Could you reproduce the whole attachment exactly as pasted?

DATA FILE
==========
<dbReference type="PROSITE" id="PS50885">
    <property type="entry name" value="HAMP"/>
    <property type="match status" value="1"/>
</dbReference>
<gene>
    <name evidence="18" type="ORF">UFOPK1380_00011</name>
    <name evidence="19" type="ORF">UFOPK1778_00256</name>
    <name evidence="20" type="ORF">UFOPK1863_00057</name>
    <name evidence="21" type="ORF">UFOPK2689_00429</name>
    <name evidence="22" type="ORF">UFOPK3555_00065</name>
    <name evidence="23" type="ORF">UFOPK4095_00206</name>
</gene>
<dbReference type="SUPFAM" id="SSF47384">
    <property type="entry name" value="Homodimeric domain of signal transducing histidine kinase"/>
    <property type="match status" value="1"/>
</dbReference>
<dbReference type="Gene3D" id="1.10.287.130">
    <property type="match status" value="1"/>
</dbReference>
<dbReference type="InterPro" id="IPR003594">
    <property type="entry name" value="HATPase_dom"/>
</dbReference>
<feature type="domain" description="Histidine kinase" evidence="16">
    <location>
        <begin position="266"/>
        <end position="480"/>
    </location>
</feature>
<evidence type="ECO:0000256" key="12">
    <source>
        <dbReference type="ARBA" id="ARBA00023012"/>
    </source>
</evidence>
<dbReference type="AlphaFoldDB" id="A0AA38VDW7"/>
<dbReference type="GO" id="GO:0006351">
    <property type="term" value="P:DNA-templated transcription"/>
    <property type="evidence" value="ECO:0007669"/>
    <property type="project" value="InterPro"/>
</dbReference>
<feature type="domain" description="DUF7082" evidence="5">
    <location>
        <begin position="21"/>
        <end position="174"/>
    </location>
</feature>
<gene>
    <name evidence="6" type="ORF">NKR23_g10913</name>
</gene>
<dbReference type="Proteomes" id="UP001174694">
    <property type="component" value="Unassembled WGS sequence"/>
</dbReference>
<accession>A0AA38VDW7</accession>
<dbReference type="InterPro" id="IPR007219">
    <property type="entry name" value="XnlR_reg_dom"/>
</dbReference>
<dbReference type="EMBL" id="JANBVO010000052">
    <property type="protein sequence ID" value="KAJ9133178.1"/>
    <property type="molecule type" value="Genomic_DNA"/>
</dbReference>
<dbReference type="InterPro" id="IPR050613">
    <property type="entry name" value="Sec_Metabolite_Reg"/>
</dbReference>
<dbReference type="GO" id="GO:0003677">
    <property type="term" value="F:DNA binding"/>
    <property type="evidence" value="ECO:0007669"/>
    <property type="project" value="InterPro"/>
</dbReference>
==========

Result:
<dbReference type="PROSITE" id="PS50885">
    <property type="entry name" value="HAMP"/>
    <property type="match status" value="1"/>
</dbReference>
<gene>
    <name evidence="18" type="ORF">UFOPK1380_00011</name>
    <name evidence="19" type="ORF">UFOPK1778_00256</name>
    <name evidence="20" type="ORF">UFOPK1863_00057</name>
    <name evidence="21" type="ORF">UFOPK2689_00429</name>
    <name evidence="22" type="ORF">UFOPK3555_00065</name>
    <name evidence="23" type="ORF">UFOPK4095_00206</name>
</gene>
<dbReference type="SUPFAM" id="SSF47384">
    <property type="entry name" value="Homodimeric domain of signal transducing histidine kinase"/>
    <property type="match status" value="1"/>
</dbReference>
<dbReference type="Gene3D" id="1.10.287.130">
    <property type="match status" value="1"/>
</dbReference>
<dbReference type="InterPro" id="IPR003594">
    <property type="entry name" value="HATPase_dom"/>
</dbReference>
<feature type="domain" description="Histidine kinase" evidence="16">
    <location>
        <begin position="266"/>
        <end position="480"/>
    </location>
</feature>
<evidence type="ECO:0000256" key="12">
    <source>
        <dbReference type="ARBA" id="ARBA00023012"/>
    </source>
</evidence>
<dbReference type="AlphaFoldDB" id="A0AA38VDW7"/>
<dbReference type="GO" id="GO:0006351">
    <property type="term" value="P:DNA-templated transcription"/>
    <property type="evidence" value="ECO:0007669"/>
    <property type="project" value="InterPro"/>
</dbReference>
<feature type="domain" description="DUF7082" evidence="5">
    <location>
        <begin position="21"/>
        <end position="174"/>
    </location>
</feature>
<gene>
    <name evidence="6" type="ORF">NKR23_g10913</name>
</gene>
<dbReference type="Proteomes" id="UP001174694">
    <property type="component" value="Unassembled WGS sequence"/>
</dbReference>
<accession>A0AA38VDW7</accession>
<dbReference type="InterPro" id="IPR007219">
    <property type="entry name" value="XnlR_reg_dom"/>
</dbReference>
<dbReference type="EMBL" id="JANBVO010000052">
    <property type="protein sequence ID" value="KAJ9133178.1"/>
    <property type="molecule type" value="Genomic_DNA"/>
</dbReference>
<dbReference type="InterPro" id="IPR050613">
    <property type="entry name" value="Sec_Metabolite_Reg"/>
</dbReference>
<dbReference type="GO" id="GO:0003677">
    <property type="term" value="F:DNA binding"/>
    <property type="evidence" value="ECO:0007669"/>
    <property type="project" value="InterPro"/>
</dbReference>